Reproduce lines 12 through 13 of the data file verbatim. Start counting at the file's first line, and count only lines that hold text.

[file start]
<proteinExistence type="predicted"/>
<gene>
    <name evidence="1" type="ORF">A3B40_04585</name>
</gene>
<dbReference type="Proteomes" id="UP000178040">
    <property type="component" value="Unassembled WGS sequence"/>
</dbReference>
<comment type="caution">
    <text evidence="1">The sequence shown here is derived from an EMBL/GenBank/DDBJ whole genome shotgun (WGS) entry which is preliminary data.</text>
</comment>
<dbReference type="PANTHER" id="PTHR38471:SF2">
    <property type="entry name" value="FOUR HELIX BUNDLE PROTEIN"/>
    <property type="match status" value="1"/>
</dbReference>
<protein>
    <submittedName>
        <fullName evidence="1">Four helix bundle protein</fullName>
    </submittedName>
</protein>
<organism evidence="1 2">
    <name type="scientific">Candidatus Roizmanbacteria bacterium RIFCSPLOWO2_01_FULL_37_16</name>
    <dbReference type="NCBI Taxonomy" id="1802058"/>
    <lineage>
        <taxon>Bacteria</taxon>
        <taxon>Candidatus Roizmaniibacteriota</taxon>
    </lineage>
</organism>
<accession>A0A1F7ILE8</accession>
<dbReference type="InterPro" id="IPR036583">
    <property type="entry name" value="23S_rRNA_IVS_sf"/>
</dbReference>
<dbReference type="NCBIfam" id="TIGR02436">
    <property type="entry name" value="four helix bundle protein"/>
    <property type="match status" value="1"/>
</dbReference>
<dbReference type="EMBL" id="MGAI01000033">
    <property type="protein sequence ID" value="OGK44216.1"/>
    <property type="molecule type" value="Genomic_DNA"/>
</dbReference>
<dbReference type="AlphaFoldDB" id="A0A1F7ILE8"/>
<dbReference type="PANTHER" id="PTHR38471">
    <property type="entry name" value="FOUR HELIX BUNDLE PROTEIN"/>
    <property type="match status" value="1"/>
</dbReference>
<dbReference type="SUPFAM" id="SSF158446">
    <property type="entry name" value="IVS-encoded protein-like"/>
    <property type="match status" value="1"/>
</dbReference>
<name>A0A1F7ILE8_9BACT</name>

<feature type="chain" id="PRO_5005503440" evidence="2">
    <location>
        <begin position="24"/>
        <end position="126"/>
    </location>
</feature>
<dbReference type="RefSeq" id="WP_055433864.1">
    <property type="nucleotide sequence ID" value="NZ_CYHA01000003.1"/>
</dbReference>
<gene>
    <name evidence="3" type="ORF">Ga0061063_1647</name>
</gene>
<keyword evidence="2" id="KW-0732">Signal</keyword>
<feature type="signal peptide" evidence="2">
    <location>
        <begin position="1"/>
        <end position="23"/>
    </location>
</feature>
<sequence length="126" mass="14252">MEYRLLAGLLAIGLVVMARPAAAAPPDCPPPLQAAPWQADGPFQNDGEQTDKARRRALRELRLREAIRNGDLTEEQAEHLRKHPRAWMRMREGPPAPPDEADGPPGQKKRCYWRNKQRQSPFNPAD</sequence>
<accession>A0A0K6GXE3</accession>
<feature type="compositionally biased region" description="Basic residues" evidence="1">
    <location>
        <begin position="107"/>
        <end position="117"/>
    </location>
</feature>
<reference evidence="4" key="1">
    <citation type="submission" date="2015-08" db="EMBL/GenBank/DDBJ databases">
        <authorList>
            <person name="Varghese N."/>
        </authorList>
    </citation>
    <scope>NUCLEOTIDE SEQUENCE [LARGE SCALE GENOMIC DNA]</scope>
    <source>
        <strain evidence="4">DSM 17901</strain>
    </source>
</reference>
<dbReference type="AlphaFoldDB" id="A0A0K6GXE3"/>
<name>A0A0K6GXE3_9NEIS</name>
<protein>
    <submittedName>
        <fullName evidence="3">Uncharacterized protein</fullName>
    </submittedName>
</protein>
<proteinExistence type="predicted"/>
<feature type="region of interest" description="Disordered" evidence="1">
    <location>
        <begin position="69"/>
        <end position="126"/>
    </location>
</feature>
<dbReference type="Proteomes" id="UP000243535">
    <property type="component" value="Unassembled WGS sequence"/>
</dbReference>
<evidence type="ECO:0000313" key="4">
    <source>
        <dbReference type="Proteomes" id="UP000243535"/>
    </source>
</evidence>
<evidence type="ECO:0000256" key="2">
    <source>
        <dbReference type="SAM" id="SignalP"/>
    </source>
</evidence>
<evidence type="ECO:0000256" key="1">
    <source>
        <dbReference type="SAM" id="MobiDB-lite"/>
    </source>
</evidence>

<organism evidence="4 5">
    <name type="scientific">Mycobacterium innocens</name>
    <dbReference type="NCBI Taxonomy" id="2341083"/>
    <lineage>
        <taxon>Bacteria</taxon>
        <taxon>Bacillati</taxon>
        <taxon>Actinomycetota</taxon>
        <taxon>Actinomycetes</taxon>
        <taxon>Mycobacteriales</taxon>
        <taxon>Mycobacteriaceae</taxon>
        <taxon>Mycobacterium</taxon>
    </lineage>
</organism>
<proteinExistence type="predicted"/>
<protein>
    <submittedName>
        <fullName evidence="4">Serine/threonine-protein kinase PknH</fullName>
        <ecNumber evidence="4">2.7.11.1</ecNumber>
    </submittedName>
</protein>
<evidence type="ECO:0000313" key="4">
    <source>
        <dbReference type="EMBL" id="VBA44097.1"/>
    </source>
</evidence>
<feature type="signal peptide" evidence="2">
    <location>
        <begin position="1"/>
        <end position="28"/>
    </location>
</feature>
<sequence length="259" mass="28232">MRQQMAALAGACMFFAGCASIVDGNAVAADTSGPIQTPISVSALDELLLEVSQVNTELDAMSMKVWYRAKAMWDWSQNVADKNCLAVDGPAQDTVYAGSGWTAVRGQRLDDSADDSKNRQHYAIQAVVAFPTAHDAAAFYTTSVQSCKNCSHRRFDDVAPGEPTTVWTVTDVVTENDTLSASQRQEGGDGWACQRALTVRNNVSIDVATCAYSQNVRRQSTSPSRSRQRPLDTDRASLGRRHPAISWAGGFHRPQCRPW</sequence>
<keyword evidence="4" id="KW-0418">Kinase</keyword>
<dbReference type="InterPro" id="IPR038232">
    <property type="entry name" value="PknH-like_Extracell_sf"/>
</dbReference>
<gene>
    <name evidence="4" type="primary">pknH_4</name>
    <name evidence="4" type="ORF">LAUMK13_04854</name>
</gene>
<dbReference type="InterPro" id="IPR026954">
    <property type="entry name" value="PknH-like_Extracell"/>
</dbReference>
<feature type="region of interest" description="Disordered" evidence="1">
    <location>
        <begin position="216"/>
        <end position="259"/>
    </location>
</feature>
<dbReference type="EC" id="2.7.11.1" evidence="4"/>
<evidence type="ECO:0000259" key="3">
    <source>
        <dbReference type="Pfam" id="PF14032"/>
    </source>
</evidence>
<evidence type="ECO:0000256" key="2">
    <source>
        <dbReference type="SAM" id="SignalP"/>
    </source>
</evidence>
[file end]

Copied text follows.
    <property type="entry name" value="FOUR HELIX BUNDLE PROTEIN"/>
    <property type="match status" value="1"/>